(CNN) — “You ride along here at night going home. And you look out. You look in the windows and you see the lights on and think… What is going on at that kitchen table? What are people thinking about? What are their real worries?”
Such thoughts would occupy Senator Joe Biden’s mind on his homeward commute from Washington D.C. to Wilmington, Delaware.
The 46th President of the United State’s relationship with trains reads like a romance. Biden has traveled over two million miles on Amtrak alone, often chewing the fat with passengers — sometimes even buying the coffees.
All of this, though, was prompted by tragedy. Biden was sworn into the Senate in January 1973 at the hospital bedside of his injured son, Beau. The month before, Biden had lost his wife, Neilia, and their 13-month-old daughter, Naomi, in a car crash involving all the Biden children.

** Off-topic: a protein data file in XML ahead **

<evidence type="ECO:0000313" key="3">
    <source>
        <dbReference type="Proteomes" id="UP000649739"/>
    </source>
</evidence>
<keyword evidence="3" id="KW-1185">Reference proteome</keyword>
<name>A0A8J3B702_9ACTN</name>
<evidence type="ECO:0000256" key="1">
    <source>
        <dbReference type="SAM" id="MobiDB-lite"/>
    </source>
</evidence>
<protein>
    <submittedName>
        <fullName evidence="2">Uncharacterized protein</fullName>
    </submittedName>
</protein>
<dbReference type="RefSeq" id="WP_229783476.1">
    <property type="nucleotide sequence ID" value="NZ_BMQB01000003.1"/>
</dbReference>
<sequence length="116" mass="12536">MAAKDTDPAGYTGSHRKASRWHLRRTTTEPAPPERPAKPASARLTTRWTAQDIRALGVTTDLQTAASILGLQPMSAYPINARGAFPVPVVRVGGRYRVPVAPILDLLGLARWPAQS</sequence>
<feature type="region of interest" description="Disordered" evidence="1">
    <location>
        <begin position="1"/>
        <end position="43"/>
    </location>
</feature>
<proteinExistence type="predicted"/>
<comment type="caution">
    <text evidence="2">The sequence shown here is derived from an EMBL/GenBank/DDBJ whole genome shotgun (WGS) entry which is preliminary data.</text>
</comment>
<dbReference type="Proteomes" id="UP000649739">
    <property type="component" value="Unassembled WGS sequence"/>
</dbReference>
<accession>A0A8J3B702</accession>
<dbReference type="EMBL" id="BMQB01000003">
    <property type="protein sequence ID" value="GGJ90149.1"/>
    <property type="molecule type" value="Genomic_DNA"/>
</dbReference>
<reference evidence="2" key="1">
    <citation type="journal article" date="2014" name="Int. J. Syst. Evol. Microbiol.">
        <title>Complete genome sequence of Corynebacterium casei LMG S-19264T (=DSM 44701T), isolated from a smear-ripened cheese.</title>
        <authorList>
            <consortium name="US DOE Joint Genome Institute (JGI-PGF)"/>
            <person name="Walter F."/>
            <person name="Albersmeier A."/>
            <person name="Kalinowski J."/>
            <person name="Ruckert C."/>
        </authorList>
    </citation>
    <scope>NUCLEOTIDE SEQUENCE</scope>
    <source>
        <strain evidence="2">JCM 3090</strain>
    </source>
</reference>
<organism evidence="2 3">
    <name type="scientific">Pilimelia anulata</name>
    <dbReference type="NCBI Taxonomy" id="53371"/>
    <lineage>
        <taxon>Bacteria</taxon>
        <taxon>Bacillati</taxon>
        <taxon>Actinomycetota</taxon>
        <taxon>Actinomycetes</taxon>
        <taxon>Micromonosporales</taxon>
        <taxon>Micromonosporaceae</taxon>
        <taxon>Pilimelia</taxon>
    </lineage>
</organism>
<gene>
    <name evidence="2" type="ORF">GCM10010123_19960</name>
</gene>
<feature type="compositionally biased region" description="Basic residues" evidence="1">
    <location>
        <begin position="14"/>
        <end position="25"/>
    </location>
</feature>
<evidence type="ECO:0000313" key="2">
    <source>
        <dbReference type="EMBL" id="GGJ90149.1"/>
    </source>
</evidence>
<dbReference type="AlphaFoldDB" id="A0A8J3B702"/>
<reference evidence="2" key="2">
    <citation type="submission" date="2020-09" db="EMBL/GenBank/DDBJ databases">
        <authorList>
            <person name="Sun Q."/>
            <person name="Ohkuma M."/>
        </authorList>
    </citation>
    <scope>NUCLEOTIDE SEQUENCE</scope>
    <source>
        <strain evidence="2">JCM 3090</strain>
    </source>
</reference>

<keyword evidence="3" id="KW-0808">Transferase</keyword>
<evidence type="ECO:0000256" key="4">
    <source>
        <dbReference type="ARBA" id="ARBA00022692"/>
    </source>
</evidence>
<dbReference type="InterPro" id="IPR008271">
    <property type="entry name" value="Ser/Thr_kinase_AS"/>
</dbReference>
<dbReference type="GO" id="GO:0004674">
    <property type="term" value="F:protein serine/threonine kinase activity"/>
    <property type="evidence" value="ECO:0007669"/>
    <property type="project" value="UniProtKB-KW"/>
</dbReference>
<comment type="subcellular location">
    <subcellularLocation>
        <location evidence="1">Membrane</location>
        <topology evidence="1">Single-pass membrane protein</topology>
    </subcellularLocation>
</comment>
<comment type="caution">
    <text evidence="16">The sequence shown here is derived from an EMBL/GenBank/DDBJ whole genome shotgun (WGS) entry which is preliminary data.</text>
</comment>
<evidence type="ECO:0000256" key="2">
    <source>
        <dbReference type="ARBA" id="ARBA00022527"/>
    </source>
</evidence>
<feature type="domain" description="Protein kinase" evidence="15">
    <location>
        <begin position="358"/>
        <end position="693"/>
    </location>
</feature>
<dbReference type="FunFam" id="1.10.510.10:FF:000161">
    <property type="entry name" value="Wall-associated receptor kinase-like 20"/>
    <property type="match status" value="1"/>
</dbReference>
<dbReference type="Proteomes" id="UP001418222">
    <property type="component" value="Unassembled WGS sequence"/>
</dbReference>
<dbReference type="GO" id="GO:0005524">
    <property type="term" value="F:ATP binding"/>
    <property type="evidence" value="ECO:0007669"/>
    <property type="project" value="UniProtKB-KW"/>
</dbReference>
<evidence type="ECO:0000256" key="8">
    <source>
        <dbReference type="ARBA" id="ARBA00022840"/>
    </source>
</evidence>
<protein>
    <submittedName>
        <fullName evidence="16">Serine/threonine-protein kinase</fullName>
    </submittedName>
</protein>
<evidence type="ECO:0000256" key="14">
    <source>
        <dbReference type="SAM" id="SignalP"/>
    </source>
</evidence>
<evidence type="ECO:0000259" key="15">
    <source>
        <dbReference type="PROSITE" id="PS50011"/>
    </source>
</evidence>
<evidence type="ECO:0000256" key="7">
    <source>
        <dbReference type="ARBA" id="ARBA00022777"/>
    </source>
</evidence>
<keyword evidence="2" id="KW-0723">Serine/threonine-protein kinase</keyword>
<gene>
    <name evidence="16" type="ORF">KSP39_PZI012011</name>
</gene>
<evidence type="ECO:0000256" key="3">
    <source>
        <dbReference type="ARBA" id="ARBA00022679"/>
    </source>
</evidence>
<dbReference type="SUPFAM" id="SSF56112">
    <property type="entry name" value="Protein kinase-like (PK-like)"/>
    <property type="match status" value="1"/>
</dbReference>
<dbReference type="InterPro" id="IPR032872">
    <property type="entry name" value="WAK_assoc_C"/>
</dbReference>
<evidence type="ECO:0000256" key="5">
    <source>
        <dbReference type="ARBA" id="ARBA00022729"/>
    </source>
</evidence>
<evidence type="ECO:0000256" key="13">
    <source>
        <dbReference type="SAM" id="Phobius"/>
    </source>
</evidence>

Commuting by train meant the industrious family man would be home to kiss his two surviving children goodnight.
In one case, a train may even have won a certain president re-election.
Trains and tragedy
“Amtrak Joe” Biden has expressed his faith in America’s railroads.
Alex Wong/Getty Images
While Andrew Jackson became the first president to ride on a train, William Henry Harrison saw an opportunity to harness steam power for his own ambitions.
Fittingly, his 1836 campaign set off from Biden’s hometown of Wilmington — traveling to Trenton in New Jersey. Harrison was defeated, but returned to win the next election. Unhappily remembered as the first president to die in office, he was also the first to arrive at his inauguration by train.
Train terminus: Lincoln’s posthumous final journey was made by rail.
Hulton Archive/Getty Images
As he departed the crowded platform at Springfield, Lincoln said: “I now leave… with a task before me greater than that which rested upon Washington.”
As the Civil War reached endgame, a private train car was prepared for Lincoln, named — what else — “The United States.” The president, wary of luxurious trappings, wasn’t sweet on the idea.